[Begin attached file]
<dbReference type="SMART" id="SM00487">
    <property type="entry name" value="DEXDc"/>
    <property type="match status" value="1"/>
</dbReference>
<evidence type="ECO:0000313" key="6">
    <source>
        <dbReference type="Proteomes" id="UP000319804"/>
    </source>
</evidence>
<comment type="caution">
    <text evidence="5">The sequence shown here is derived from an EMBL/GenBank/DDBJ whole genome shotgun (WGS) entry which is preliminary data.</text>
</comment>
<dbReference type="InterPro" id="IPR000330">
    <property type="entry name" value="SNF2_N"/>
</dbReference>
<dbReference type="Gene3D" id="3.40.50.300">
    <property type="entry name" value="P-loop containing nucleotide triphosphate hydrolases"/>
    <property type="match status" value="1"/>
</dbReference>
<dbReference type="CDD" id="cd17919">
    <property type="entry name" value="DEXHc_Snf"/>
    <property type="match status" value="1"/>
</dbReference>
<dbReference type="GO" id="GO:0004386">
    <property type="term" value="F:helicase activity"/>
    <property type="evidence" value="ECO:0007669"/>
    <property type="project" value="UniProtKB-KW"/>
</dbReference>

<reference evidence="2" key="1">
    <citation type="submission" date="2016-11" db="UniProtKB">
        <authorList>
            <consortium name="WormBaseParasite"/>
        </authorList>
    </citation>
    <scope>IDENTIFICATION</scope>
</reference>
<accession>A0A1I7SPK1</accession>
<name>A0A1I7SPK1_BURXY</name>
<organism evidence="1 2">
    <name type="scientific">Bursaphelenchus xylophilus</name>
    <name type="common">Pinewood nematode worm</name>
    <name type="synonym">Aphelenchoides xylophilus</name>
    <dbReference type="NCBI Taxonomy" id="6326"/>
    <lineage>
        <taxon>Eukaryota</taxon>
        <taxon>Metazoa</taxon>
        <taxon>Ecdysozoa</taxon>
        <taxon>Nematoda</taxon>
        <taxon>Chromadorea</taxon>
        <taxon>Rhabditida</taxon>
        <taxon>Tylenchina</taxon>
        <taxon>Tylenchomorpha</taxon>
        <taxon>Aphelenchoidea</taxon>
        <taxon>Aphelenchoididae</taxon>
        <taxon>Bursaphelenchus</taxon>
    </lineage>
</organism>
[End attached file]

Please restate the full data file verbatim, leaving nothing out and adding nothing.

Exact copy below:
<dbReference type="SMART" id="SM00487">
    <property type="entry name" value="DEXDc"/>
    <property type="match status" value="1"/>
</dbReference>
<evidence type="ECO:0000313" key="6">
    <source>
        <dbReference type="Proteomes" id="UP000319804"/>
    </source>
</evidence>
<comment type="caution">
    <text evidence="5">The sequence shown here is derived from an EMBL/GenBank/DDBJ whole genome shotgun (WGS) entry which is preliminary data.</text>
</comment>
<dbReference type="InterPro" id="IPR000330">
    <property type="entry name" value="SNF2_N"/>
</dbReference>
<dbReference type="Gene3D" id="3.40.50.300">
    <property type="entry name" value="P-loop containing nucleotide triphosphate hydrolases"/>
    <property type="match status" value="1"/>
</dbReference>
<dbReference type="CDD" id="cd17919">
    <property type="entry name" value="DEXHc_Snf"/>
    <property type="match status" value="1"/>
</dbReference>
<dbReference type="GO" id="GO:0004386">
    <property type="term" value="F:helicase activity"/>
    <property type="evidence" value="ECO:0007669"/>
    <property type="project" value="UniProtKB-KW"/>
</dbReference>

<reference evidence="2" key="1">
    <citation type="submission" date="2016-11" db="UniProtKB">
        <authorList>
            <consortium name="WormBaseParasite"/>
        </authorList>
    </citation>
    <scope>IDENTIFICATION</scope>
</reference>
<accession>A0A1I7SPK1</accession>
<name>A0A1I7SPK1_BURXY</name>
<organism evidence="1 2">
    <name type="scientific">Bursaphelenchus xylophilus</name>
    <name type="common">Pinewood nematode worm</name>
    <name type="synonym">Aphelenchoides xylophilus</name>
    <dbReference type="NCBI Taxonomy" id="6326"/>
    <lineage>
        <taxon>Eukaryota</taxon>
        <taxon>Metazoa</taxon>
        <taxon>Ecdysozoa</taxon>
        <taxon>Nematoda</taxon>
        <taxon>Chromadorea</taxon>
        <taxon>Rhabditida</taxon>
        <taxon>Tylenchina</taxon>
        <taxon>Tylenchomorpha</taxon>
        <taxon>Aphelenchoidea</taxon>
        <taxon>Aphelenchoididae</taxon>
        <taxon>Bursaphelenchus</taxon>
    </lineage>
</organism>